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Front end evaluation

During the summer of 2014, graduate students from UCONN conducted interviews of 66 randomly selected adults visiting the Science Center to assess their awareness of genomics and understanding of core genomics concepts. Participants ranged in age from 18-76, with 94% having completed a college degree or taken at least some college level courses. This survey established a baseline assessment of public literacy in both classical genetics principles (e.g. how much of an offspring’s genetic code is inherited from each parent?) and modern genomics (e.g. what is genomics?; is only a small percentage of the genetic code utilized by each cell?). While a strong interest in genomics as it relates to personal and family health was evident from participant discussions, the assessments showed a lack of conceptual understanding in basic principles, confirming earlier studies on public awareness of genetics concepts performed by the American Association for the Advancement of Science. With this information, the Genome Ambassadors and UCONN/CSC partners were tasked with developing communication skills and activities to tackle the identified gaps in understanding and misconceptions in genomics literacy.

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Iterative development

During the summer of 2015, graduate students in the Genome Ambassadors program worked with Science Center program staff and high school students in the Teen Innovation program to co-design and test genomics learning activities. The student’s led activities with families visiting the Science Center and with adults attending a farmer’s market in downtown Hartford, CT. The collective activities ended with a workshop for participants in the training facility of the Center for Genome Innovation within the UCONN Institute for Systems Genomics. During this workshop, students were asked to amplify a small piece of DNA from a “mystery sample”, get sequence information from this DNA, and query it against the National Center for Biotechnology and Information GenBank database of all curated and publicly available DNA sequences for a match. In doing so, partners identified the species of their DNA sample and were tasked with identifying why understanding their genome was of both general scientific interest and of importance for understanding human health and disease. Examples of “mystery DNA” included that of gibbons, the tammar wallaby, and the horseshoe crab.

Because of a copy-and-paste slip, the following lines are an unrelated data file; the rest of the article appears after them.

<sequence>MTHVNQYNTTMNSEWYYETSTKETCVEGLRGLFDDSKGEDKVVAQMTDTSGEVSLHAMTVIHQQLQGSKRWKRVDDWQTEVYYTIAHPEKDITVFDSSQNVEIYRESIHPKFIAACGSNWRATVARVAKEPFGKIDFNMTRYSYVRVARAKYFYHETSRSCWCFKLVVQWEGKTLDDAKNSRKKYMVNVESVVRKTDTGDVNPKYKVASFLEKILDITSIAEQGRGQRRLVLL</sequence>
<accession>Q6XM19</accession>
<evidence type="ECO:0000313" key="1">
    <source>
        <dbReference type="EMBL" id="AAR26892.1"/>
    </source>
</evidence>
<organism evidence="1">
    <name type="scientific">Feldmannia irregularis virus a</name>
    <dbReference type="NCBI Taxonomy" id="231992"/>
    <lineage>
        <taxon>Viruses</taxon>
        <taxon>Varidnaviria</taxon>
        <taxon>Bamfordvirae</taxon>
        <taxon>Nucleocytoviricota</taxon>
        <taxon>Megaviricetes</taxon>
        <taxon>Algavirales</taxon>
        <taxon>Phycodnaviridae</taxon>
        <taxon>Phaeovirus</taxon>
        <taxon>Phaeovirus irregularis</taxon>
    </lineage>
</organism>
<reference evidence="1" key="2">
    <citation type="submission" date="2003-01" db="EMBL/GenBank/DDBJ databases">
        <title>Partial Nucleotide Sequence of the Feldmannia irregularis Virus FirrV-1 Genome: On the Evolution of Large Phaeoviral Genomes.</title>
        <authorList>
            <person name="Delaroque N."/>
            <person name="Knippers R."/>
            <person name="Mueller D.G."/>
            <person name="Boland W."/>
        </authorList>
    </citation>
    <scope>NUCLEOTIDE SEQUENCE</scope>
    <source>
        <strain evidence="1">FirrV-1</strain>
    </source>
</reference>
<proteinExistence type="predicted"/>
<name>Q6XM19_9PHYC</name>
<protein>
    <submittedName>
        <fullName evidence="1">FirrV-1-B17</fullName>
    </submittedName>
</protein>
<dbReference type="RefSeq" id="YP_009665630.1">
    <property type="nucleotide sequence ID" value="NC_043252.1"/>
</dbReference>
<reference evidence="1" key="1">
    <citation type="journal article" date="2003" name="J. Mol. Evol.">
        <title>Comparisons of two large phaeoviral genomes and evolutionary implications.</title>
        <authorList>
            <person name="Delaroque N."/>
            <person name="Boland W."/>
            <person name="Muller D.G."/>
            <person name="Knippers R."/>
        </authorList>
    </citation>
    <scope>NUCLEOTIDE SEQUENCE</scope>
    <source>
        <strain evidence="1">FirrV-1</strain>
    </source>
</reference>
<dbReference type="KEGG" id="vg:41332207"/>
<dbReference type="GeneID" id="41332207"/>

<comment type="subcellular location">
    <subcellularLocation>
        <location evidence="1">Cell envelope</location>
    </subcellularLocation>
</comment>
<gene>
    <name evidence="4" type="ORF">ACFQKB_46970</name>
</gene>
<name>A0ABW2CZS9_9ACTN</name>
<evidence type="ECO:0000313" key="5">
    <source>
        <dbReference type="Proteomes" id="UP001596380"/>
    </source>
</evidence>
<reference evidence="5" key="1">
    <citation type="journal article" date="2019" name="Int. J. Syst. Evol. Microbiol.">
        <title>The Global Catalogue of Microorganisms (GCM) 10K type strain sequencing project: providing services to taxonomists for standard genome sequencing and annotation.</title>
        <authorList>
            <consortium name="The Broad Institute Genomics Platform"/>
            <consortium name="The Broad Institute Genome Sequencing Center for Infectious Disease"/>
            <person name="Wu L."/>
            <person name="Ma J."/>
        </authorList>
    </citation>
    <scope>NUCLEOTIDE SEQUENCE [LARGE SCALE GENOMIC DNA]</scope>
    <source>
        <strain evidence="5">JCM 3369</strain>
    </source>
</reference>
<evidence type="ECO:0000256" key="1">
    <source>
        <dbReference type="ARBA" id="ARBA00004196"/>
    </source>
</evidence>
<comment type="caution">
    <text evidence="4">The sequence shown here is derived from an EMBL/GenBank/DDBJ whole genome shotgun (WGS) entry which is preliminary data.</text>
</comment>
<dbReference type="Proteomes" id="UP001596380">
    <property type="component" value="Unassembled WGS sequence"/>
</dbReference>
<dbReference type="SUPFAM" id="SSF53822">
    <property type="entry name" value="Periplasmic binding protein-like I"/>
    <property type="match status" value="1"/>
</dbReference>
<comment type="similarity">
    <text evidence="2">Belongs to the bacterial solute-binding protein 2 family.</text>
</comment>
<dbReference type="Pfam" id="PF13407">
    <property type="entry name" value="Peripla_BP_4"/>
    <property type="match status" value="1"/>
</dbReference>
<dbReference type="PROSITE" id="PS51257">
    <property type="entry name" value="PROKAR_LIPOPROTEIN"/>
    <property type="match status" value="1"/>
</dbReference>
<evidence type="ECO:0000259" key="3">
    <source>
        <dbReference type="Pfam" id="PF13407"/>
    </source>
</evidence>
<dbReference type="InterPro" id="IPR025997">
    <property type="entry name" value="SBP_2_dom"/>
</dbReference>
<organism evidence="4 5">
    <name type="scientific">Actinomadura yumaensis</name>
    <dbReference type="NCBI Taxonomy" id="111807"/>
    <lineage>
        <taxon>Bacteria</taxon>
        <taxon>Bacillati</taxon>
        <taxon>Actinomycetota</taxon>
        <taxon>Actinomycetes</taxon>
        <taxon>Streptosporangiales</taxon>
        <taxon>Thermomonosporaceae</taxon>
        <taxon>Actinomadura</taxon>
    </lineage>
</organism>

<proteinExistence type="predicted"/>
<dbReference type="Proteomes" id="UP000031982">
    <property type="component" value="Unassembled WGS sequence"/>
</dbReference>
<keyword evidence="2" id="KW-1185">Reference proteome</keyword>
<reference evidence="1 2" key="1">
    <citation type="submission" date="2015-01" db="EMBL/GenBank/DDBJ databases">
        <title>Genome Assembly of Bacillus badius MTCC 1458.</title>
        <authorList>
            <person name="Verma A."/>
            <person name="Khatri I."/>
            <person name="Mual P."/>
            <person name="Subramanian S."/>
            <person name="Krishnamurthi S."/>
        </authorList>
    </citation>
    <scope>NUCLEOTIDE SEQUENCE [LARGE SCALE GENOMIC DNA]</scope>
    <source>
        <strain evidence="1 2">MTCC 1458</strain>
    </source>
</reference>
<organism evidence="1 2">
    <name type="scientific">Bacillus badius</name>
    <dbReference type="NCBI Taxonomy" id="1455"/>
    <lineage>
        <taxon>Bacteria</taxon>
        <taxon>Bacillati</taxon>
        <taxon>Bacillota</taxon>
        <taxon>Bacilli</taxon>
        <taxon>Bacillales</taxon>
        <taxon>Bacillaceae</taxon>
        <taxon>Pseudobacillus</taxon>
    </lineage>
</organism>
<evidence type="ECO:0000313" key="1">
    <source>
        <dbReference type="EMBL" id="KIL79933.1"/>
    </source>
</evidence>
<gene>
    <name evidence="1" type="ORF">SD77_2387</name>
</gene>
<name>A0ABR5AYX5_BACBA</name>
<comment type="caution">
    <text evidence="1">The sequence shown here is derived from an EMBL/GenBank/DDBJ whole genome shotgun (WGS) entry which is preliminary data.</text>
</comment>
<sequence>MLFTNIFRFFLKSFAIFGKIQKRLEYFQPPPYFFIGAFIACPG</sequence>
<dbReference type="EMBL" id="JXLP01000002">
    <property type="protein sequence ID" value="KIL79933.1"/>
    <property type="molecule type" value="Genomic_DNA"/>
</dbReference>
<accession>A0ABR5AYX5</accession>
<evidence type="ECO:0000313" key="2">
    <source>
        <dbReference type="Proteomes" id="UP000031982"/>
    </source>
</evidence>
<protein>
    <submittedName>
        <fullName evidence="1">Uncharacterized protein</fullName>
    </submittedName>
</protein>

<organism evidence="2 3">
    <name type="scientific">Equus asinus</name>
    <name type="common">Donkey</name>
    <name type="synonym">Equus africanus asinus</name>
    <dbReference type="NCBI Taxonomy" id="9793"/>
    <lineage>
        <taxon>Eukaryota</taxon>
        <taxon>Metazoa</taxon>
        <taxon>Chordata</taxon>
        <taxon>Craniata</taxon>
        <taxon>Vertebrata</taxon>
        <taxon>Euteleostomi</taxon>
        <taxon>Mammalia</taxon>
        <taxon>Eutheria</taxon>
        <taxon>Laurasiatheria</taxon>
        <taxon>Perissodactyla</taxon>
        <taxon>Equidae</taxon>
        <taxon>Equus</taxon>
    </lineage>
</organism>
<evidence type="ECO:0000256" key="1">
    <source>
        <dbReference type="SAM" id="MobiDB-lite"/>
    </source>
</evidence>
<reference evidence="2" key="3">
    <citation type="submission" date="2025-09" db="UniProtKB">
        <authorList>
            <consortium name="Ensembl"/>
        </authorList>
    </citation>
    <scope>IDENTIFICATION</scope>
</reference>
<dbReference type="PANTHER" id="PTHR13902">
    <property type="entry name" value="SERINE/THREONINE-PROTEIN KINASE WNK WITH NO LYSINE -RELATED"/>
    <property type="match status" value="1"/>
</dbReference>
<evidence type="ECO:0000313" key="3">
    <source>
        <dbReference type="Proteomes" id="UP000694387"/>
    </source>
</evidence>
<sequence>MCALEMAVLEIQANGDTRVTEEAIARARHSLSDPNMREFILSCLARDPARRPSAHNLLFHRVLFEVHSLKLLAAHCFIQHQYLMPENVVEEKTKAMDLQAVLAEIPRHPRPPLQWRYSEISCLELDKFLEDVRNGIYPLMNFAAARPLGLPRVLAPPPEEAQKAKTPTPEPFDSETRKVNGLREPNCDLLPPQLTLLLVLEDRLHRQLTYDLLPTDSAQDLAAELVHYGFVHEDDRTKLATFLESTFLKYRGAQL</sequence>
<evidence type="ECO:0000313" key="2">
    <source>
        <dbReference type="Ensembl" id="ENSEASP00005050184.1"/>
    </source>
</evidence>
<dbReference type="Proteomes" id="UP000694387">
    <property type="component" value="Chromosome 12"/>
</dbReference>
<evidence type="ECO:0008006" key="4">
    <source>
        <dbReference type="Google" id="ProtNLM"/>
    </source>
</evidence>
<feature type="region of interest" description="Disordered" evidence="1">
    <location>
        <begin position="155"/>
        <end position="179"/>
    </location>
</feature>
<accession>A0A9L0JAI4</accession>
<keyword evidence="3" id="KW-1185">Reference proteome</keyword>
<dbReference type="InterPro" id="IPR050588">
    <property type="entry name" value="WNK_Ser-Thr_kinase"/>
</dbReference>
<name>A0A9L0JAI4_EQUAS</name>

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The Final Phase – or really, Only the Beginning!

In the final year of the funded project (summer of 2016), students will continue to test and implement learning activities using additional embedded assessment. Data collected from formative evaluation of the activities is also being used to inform the design of a genomics exhibit planned for opening at the Science Center in 2017-2018. CSC and UCONN are committed to establishing a long-term, formal partnership with the goal of connecting the public with genomics learning experiences through informal STEM learning strategies and developing strong communication skills in public outreach as a core component of scientific training at the postgraduate level. For more on this project, visit the partnership’s page on the SENCER-ISE website. To read SENCER-ISE Perspective’s blog post from March 2015, click here For more on the increasing variety of informal STEM education and university partnerships, read CAISE’s blog series.